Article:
Friday, June 3, 2011

Memorial Day 2011

At the Soldiers' National Cemetery at Gettysburg

Thousands came out to commemorate Memorial Day here in Gettysburg last Monday and congregated in the Soldiers' National Cemetery. The parade preceding the the ceremony in the burial grounds was colorful, frequently inspiring (especially with the aged veterans), and at times, unusual. Nevertheless, the commemorations were largely fitting and scores of people from all over the nation and the world were present. The photo above, I feel, represents the best of Memorial Day - with Americans of all ages and backgrounds gathering to pay homage in a common purpose of remembering and honoring the past.

The Soldiers' National Cemetery is the final resting place of over 3,500 Civil War dead who were killed amidst the Gettysburg Campaign. At the symbolic and physical center of the semi-circle are the of graves stands the Soldiers' National Monument, which is a memorial not only to the soldiers themselves but the very thing they fought for - Union. Although their portion of the cemetery composes the majority of burials on the site, there are approximately 3,000 veterans from subsequent American conflicts in the annex and surrounding sections. These combatants too fought for many of the same ideals of their 1860s predecessors.

One of the first portions of the parade to enter the National Cemetery were Confederate Living Historians. However, the burial place was intended solely for the Federal dead of the battle. The vast majority of Confederates who perished at Gettysburg remained on the field where they had fallen for nearly a decade. Not until the 1870s were many of them relocated to Richmond, Virginia's Hollywood Cemetery, Raleigh, North Carolina, Charleston, South Carolina, and Savannah, Georgia. Historians are aware of approximately ten southerners who were misidentified and laid to rest in an all "Yankee" cemetery.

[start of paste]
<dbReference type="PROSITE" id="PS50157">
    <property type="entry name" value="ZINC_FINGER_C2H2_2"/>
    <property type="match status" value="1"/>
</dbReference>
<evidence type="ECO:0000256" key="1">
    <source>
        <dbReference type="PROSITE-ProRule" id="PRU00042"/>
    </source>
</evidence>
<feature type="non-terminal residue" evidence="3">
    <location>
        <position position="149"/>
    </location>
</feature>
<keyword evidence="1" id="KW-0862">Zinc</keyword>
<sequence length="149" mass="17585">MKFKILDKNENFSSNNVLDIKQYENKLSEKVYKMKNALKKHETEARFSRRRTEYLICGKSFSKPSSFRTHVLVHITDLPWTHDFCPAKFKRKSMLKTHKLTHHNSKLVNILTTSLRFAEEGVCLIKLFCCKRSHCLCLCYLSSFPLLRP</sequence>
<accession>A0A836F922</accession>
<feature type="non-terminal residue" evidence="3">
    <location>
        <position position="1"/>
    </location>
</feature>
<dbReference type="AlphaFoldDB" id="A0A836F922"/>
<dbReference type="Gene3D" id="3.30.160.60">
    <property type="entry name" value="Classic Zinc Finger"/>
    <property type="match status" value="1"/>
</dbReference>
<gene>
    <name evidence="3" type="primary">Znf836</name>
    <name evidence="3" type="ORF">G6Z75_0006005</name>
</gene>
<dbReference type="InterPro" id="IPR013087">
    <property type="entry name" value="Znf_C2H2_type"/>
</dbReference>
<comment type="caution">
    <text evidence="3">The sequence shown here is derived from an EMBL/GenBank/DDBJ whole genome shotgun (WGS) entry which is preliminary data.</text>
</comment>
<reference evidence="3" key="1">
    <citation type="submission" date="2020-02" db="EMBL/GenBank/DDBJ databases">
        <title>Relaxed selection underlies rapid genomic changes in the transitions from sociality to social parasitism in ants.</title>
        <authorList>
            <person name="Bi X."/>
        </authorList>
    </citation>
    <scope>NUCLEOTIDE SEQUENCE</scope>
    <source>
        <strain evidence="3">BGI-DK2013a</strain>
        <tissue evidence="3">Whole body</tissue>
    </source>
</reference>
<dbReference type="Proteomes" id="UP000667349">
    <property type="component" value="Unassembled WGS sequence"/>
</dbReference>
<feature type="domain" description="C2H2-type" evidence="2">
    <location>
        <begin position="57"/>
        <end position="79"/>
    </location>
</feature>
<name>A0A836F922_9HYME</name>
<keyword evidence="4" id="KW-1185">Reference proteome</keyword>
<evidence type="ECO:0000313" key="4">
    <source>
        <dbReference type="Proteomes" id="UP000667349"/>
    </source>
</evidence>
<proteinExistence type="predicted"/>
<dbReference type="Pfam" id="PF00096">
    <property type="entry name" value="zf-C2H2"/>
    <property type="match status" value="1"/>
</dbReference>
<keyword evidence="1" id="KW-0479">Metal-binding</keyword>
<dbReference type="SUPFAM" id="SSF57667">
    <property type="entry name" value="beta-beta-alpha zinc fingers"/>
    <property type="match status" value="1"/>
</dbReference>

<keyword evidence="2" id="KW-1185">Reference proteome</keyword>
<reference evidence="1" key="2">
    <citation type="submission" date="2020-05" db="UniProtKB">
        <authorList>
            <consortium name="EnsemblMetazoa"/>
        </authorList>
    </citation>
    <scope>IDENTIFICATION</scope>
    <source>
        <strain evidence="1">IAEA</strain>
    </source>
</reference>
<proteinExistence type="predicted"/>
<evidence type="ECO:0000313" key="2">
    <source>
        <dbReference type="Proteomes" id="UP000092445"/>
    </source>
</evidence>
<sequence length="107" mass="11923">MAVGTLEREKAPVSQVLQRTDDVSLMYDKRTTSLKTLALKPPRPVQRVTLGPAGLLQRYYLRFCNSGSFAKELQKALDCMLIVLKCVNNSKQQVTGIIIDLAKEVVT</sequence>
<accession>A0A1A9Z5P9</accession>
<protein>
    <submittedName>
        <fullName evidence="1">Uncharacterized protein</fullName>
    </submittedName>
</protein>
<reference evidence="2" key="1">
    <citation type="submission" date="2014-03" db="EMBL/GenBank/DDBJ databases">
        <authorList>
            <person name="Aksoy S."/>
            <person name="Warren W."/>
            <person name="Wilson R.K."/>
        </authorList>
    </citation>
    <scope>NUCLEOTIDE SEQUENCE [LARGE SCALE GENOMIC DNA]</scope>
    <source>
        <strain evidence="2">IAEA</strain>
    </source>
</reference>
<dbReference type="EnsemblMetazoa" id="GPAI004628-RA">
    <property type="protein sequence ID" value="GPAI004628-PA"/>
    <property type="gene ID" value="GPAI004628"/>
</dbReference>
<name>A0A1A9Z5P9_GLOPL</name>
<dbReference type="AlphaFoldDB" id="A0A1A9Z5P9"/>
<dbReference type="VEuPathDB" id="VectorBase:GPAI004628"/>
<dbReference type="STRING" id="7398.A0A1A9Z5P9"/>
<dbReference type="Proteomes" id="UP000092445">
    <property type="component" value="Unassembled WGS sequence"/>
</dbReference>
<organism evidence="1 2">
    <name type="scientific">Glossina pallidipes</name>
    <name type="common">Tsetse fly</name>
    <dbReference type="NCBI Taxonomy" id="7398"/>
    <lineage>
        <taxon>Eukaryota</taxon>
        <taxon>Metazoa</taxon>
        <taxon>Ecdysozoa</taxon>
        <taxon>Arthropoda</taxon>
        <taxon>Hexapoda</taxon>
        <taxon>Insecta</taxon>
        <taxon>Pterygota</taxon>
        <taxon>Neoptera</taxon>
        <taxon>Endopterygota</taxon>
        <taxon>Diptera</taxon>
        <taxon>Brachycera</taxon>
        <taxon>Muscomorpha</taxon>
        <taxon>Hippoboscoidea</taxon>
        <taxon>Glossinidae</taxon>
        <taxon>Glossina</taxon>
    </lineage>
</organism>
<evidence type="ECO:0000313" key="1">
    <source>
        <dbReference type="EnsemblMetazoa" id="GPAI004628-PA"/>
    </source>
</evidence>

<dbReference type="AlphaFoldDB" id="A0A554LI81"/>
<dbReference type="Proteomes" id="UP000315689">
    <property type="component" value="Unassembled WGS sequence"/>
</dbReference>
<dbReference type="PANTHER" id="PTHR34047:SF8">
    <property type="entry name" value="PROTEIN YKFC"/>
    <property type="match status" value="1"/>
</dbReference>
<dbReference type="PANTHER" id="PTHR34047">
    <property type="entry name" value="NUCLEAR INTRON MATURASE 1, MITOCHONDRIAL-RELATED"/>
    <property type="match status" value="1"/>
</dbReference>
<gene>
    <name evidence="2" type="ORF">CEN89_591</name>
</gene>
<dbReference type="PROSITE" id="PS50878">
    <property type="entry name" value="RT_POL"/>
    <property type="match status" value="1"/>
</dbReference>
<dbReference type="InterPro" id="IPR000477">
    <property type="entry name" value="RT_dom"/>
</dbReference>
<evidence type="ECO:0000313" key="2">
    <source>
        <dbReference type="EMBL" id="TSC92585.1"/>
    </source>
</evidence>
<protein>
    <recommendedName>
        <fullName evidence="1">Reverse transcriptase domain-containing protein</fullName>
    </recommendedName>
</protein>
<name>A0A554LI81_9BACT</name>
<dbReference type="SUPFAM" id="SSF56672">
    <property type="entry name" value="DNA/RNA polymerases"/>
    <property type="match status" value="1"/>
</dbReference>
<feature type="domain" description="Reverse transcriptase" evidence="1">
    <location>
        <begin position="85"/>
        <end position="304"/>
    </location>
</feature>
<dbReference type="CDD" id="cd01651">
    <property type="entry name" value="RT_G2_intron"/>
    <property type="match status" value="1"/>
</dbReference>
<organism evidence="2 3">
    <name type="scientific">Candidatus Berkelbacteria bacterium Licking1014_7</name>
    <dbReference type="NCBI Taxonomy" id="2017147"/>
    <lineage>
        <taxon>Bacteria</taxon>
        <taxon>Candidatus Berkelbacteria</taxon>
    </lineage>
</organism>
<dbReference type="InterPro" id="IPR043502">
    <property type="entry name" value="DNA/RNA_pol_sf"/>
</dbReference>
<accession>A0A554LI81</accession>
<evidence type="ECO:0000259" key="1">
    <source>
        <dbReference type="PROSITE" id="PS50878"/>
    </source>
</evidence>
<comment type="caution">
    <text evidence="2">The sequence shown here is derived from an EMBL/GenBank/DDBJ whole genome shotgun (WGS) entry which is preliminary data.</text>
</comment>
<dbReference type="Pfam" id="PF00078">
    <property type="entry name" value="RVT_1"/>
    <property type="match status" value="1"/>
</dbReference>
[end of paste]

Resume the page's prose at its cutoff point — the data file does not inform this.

This sight was perhaps the most curious of scenes from the parade. I will allow you to form your own opinion. I will say, however, the photo led to some interesting philosophical and social questions amongst some of my friends. How might you incorporate this image in the historical context of Memorial Day?

Mr. James Getty as Abraham Lincoln is a common facet of Memorial Day and Remembrance Day ceremonies throughout Gettysburg. For several decades now, he has been known as one of the most prominent Lincoln Presenters. His presentation of the Gettysburg Address never ceases to entertain and enlighten.

A great color guard of New York Fire Zouaves. (Unfortunately, the flags are blocking their pretty awesome 1860s fire helmets.)

An interesting array of reenactors portraying soldiers from numerous American Wars, including the Revolution, War of 1812, Mexican War, and World Wars.

The array of Living Historians chronicled Korea through Vietnam as well.

Former and current Marines enter the gates of the National Cemetery.

A young sailor depicting a WWII serviceman (who obviously received loving recognition from some young lady).

A reenactor depicting a Vietnam-era paratrooper of the 101st Airborne.

Another rather unusual sight was a Robert E. Lee reenactor driving a silver convertible with the Stars and Bars and Virginia State Flag fluttering from the car. (Also note the Lee license plate.) This one definitely had more horsepower than Lee's original Traveller. One again, what are we to take from this manner of historical commemoration?

A Confederate officer salutes veterans watching the parade.

Another encouraging scene was young people, including these Boy Scouts, laying flags, flowers, and wreaths upon the graves of the veterans. What a great way to nurture a personal connection to this historic site.

Vice Admiral John M. Mateczum was the main speaker at the Memorial Service. He delivered a speech which was quite good and personal. In his address, he remembered a former aid who volunteered to do a tour duty in the Middle East and was unfortunately killed in the line of duty. It is the common sacrifice of combatants from multiple American Wars which draw us to sacred sites such as Gettysburg. We yearn for that personal connection to our past as well as our present.

Just when I thought I saw plenty of colorful scenes that Memorial Day, I traversed to the Pennsylvania Monument on the battlefield. There, the CNN Express, Fox News, and scores of other news organizations awaited the arrival of Sarah Palin and her family. (She largely evaded their presence, however.) What can we learn from all of these photos? I'm sure each of us have our own answer. Likewise, I think it is safe to say that Gettysburg and other National Parks and historic sites represent very different things to very different people. But this is what the National Parks are all about - being able to pilgrimage to a place to reflect, connect, promote, and/or enjoy for diverse reasons. I look forward to hearing your thoughts on commemoration and memory.

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